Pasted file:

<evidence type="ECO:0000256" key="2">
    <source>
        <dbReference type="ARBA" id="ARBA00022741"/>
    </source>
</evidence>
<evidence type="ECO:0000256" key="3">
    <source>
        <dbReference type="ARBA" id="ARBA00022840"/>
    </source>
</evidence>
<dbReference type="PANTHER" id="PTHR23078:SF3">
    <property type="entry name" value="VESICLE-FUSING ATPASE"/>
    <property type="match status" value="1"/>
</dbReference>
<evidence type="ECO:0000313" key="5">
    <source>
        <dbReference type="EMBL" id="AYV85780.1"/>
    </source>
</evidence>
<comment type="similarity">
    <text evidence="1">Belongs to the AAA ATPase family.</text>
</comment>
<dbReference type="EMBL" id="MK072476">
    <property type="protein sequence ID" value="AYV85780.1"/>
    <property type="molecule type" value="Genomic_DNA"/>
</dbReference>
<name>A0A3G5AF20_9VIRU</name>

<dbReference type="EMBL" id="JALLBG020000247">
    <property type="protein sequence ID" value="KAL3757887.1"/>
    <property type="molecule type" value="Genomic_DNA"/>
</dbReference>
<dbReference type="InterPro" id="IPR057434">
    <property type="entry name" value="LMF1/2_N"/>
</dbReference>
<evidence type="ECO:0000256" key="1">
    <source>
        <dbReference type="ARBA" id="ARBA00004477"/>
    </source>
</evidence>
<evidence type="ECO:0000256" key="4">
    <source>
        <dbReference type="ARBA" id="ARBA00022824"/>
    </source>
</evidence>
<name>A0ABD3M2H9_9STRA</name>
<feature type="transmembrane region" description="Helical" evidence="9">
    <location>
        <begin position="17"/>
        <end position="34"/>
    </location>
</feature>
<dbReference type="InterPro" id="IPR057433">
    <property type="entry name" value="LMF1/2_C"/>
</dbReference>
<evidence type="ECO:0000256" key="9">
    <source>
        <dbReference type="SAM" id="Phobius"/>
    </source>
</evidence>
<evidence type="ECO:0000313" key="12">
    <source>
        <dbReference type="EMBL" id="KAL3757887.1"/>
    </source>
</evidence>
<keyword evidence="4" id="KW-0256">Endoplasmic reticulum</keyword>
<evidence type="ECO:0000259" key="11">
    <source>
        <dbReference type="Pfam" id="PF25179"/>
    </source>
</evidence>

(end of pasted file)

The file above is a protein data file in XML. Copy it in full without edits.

<evidence type="ECO:0000256" key="2">
    <source>
        <dbReference type="ARBA" id="ARBA00022741"/>
    </source>
</evidence>
<evidence type="ECO:0000256" key="3">
    <source>
        <dbReference type="ARBA" id="ARBA00022840"/>
    </source>
</evidence>
<dbReference type="PANTHER" id="PTHR23078:SF3">
    <property type="entry name" value="VESICLE-FUSING ATPASE"/>
    <property type="match status" value="1"/>
</dbReference>
<evidence type="ECO:0000313" key="5">
    <source>
        <dbReference type="EMBL" id="AYV85780.1"/>
    </source>
</evidence>
<comment type="similarity">
    <text evidence="1">Belongs to the AAA ATPase family.</text>
</comment>
<dbReference type="EMBL" id="MK072476">
    <property type="protein sequence ID" value="AYV85780.1"/>
    <property type="molecule type" value="Genomic_DNA"/>
</dbReference>
<name>A0A3G5AF20_9VIRU</name>

<dbReference type="EMBL" id="JALLBG020000247">
    <property type="protein sequence ID" value="KAL3757887.1"/>
    <property type="molecule type" value="Genomic_DNA"/>
</dbReference>
<dbReference type="InterPro" id="IPR057434">
    <property type="entry name" value="LMF1/2_N"/>
</dbReference>
<evidence type="ECO:0000256" key="1">
    <source>
        <dbReference type="ARBA" id="ARBA00004477"/>
    </source>
</evidence>
<evidence type="ECO:0000256" key="4">
    <source>
        <dbReference type="ARBA" id="ARBA00022824"/>
    </source>
</evidence>
<name>A0ABD3M2H9_9STRA</name>
<feature type="transmembrane region" description="Helical" evidence="9">
    <location>
        <begin position="17"/>
        <end position="34"/>
    </location>
</feature>
<dbReference type="InterPro" id="IPR057433">
    <property type="entry name" value="LMF1/2_C"/>
</dbReference>
<evidence type="ECO:0000256" key="9">
    <source>
        <dbReference type="SAM" id="Phobius"/>
    </source>
</evidence>
<evidence type="ECO:0000313" key="12">
    <source>
        <dbReference type="EMBL" id="KAL3757887.1"/>
    </source>
</evidence>
<keyword evidence="4" id="KW-0256">Endoplasmic reticulum</keyword>
<evidence type="ECO:0000259" key="11">
    <source>
        <dbReference type="Pfam" id="PF25179"/>
    </source>
</evidence>